Band: Fleshgod Apocalypse
Label: Nuclear Blast Records
Genre: Symphonic/Technical Death Metal
Release Date: May 24th, 2019
When considered, it is undeniable that both metal and rock has very deep roots in classical music. It would be a fair assumption to assume that the majority of well known guitar solos within rock and metal follow the same structure and chord progression as some past classical composition. Being a study of how to organize music to sound pleasant, intriguing, and cohesive, the argument that having knowledge of classical music and composition gives a band enhanced structure is most certainly sound. My go-to example of a band that demonstrates this tendency wondrously is Yes Their music is structured, organized, orchestrated, and damn good. Each musician brings with them a proficient background in classical music, and are very good musicians to begin with. The same can be said about legendary symphonic death metal band Fleshgod Apocalypse, a group of musicians from Perugia, Italy, who retain the same excellent qualities that made Yes such a good band. I got my first taste of Fleshgod Apocalypse when they released King, which brought to my attention a blend of classical composition and technical death metal licks and riffs. Compared to their earlier albums, King explores just how far one can blend classical music with death metal, and does a fantastic job demonstrating that this is a potent combo.
Technical death metal retains very stark similarities to classical music, whether it be chord progression or melody. I challenge you to count how many licks in Archspire’s Relentless Mutation could be transposed into a violin part and integrated into an orchestra. King makes these similarities ever the clearer, and does so in a bombastic and fantastic manner. After listening to King for the first time, I was left feeling like I just finished watching a compilation of Richard Wagner’s music being played in an orchestra hall. It was sheer magnificence and pure entertainment. There was never a time when listening to the album where I felt bored, and that speaks volumes in itself. Complex melodic interactions are to be heard in and between nearly every layer of Fleshgod’s music, whether it be the drums in relation to the violins or the interaction between the guitar and kettle drums. King also demonstrated how good Fleshgod is at arranging vocals, whether they are clean, screaming, or growling. My whole point is, listening to King is like watching the most bombastic of classical concerts live anyone could find. After three years and some significant lineup changes, does Fleshgod’s new album Veleno retain the level of excellence we all have come to expect from a Fleshgod album?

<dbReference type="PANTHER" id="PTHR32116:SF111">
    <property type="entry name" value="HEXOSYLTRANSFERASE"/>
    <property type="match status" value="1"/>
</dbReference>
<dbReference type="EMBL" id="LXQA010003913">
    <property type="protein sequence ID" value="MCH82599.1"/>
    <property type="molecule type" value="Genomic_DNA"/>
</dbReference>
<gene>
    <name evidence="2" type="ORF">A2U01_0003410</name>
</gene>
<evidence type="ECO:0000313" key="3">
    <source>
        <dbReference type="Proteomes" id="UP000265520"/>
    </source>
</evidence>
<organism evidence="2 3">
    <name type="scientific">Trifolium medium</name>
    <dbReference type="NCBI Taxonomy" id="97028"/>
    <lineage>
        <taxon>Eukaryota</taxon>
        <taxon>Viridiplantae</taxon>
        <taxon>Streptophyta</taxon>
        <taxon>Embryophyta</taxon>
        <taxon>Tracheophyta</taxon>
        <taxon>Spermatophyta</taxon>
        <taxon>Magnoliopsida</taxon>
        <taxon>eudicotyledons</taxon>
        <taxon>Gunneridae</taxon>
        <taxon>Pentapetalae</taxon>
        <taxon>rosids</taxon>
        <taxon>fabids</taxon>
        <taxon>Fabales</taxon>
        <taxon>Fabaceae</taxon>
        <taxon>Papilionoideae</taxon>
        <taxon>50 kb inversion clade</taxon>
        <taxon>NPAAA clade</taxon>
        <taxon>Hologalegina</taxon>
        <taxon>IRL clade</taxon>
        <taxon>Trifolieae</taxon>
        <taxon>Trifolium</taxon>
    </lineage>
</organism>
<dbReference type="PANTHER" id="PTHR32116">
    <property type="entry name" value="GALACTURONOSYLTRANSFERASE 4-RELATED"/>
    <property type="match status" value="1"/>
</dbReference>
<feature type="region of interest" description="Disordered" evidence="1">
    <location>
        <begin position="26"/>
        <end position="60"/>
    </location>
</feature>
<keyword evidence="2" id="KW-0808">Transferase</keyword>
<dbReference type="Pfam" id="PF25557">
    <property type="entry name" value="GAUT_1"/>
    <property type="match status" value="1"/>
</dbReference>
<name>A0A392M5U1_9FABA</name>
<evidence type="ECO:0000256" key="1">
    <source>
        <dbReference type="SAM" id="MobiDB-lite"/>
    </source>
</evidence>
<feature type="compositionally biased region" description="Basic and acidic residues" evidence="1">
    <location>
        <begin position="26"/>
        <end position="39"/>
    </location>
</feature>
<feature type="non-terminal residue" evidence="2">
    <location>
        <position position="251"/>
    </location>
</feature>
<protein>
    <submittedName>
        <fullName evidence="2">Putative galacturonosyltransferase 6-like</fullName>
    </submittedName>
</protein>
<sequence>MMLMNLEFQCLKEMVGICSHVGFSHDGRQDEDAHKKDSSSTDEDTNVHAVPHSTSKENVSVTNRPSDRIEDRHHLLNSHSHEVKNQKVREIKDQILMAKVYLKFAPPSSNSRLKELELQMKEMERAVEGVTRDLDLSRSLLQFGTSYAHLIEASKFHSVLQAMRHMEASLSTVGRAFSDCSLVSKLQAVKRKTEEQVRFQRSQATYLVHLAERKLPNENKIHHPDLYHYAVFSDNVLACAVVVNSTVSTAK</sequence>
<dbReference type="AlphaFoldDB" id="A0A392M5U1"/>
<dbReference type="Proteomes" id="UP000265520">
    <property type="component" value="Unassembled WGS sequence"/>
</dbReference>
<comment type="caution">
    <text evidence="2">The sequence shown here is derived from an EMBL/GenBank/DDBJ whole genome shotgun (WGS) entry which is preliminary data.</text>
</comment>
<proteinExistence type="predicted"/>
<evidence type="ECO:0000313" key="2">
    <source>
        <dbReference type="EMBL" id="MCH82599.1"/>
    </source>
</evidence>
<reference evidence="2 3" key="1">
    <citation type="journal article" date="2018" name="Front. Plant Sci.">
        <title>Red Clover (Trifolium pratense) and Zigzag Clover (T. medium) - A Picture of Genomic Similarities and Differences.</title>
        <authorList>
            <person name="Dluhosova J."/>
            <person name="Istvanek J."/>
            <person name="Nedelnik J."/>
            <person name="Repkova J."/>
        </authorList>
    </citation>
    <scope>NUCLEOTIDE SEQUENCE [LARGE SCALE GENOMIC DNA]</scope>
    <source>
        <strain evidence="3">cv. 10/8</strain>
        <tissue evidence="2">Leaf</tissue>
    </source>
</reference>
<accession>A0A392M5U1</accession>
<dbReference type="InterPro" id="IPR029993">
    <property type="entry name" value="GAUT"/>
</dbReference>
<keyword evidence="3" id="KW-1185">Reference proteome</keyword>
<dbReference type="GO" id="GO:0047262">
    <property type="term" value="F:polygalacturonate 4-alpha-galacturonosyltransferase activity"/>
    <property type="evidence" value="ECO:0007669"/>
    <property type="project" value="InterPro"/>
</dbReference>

I am confident that listeners across the board will not only find that Veleno does not disappoint, but that it continues and expands the territory King introduced. If King is the bombastic orchestra that just played live, then Veleno is the dark and visually-striking Shakespearean play that earns a Tony Award. It is no wonder that Fleshgod has been continually exploring and extending their core sound, as it took years to cultivate the concept of what Fleshgod aims to display to the listener. Akin to how a parent eagerly marks the height of their child on a wall, I was able to chart the progression of Fleshgod’s sound from Oracles to King, seeing their music grow to be even more classical-sounding and epic. With Veleno, Fleshgod took a step back from composing Wagner-bombastic music. One will find that the classical-side of Fleshgod is not shoved directly in your face, rather it is blended more into their tech-death sound and constructs a meaty foundation that enhances the album. It seems that Fleshgod has built the classical composition around the death metal instead of the other way around here in Veleno, and that is what makes this album an enjoyable time.